Honors Seminar IV
Honors Seminar IV IDH 2004
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This 2 page Class Notes was uploaded by Enid Heaney Sr. on Monday October 12, 2015. The Class Notes belongs to IDH 2004 at Florida International University taught by Staff in Fall. Since its upload, it has received 24 views. For similar materials see /class/221762/idh-2004-florida-international-university in Interdisciplinary Honors at Florida International University.
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Date Created: 10/12/15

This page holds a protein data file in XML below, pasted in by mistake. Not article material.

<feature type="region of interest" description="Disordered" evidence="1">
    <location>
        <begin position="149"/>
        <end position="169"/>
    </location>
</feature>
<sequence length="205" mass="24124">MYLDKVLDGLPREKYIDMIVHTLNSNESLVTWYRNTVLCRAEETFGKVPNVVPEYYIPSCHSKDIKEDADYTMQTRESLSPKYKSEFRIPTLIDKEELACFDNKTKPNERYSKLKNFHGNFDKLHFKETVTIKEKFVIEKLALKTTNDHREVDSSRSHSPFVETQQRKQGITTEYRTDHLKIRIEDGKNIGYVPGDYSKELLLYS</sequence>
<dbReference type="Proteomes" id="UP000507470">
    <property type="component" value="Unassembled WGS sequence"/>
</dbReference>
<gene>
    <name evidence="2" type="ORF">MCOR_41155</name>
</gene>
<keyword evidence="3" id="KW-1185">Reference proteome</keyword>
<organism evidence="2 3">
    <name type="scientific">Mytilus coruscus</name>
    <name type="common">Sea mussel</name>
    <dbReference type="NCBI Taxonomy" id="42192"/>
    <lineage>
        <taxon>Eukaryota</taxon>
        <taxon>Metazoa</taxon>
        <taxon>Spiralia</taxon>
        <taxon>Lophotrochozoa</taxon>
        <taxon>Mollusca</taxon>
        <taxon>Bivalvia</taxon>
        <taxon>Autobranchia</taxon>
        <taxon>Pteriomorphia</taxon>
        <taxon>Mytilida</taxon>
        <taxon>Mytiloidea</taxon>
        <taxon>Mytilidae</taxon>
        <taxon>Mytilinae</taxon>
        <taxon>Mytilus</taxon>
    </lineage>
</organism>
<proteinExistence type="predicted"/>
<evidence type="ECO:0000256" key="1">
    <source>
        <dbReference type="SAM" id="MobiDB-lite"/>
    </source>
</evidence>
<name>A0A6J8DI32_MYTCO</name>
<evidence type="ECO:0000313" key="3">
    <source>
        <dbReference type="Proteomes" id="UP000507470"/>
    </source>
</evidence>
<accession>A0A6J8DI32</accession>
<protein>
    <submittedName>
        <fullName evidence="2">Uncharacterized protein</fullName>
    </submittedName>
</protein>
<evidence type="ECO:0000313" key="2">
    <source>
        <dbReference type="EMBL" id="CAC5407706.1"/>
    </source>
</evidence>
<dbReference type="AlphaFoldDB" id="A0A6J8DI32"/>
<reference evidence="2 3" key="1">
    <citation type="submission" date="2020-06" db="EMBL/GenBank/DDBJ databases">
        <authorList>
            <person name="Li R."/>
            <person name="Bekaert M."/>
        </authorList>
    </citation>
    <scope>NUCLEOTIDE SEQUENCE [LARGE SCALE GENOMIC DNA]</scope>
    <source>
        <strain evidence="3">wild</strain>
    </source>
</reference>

IDH 2004 Inhabiting Other Lives Notes on Female Genital Mutilation February 22 2006 Female Gentital Mutilation FGM or Female Genital Cutting FGC 7 are terms used to cover a wide variety of practices that involve cutting the genitalia of womenyoung girls Formerly known as female circumcision the former terms were used to distinguish the practice from male circumcision which is generally considered a much milder practice One of the most severe versions of FGM 7 clitoridectomy cutting of the clitoris and inflbulation cutting off the inner labia and stitching of the outer labia leaving a small hole is widely performed in Somalia This is what Aman experienced and described in graphic detail When is FGC carried out The age at which FGM is carried out varies FGM may occur during infancy childhood marriage or during first pregnancy FGM is typically performed on young girls who are between 4 and 12 years old Aman was circumcised at the age of 9 Where is FGC practiced FGC is practiced predominantly in 28 countries in Africa It is also practiced in some Middle Eastern countriesEgypt the Republic of Yemen Oman Saudi Arabia and Israel and among some Muslim groups in Indonesia Malaysia Pakistan and India Some immigrants practice various forms of FGC in other parts of the world including Australia Canada New Zealand the United States and in European nations How many women and girls in the world have been affected by FGC In the United States It is estimated that 130 million girls and women have undergone FGC In countries like Somalia Mali Guinea and Egypt the proportion of affected women is nearly 90 An estimated 168000 women and girls in the United States had either undergone FGC or were at risk for FGC in 1990 From 2005 UNICEF report 3 Million girls undergo FGM each year Are there any negative effectsconsequences Bleeding leading to shock isometimes leading to death Aminata s friend died within a week Infection difficult labor urine retention infertility sexual difficulty Why is FGC practiced Generally FGC is considered to be an important rite of passage into womanhood It is closely linked to a woman sgirl s sense of belonging as well as her purity Uncircumcised women are considered unclean Other rationale for FGC include beliefs that FGC enhances male sexuality curbs female sexual desire has aesthetic bene ts and prevents promiscuity and preserves virginity and that the clitoris is an unhealthy unattractive andor lethal organ In many societies that practice FGM it is thought that a womangirl cannot maintain sexual purity unless she is circumcised Clitoridectomy and inf1bulation reduce a woman s desire for sex thus ensuring her purity Is FGM required by Islam While many practitionerssupporters believe it to be the case Islam does not require female circumcision In fact FGM predates Islam and is not practiced by the majority of Muslims and actually cuts across religious and cultural lines FGM is practiced by Coptic Christians members of various indigenous groups Protestants and Catholics etc Religion however is often cited as one of the reasons for which practitioners support FGM Source httpwww4womangovfagfgchtm 4Woman gov The National Women s Health Information Center
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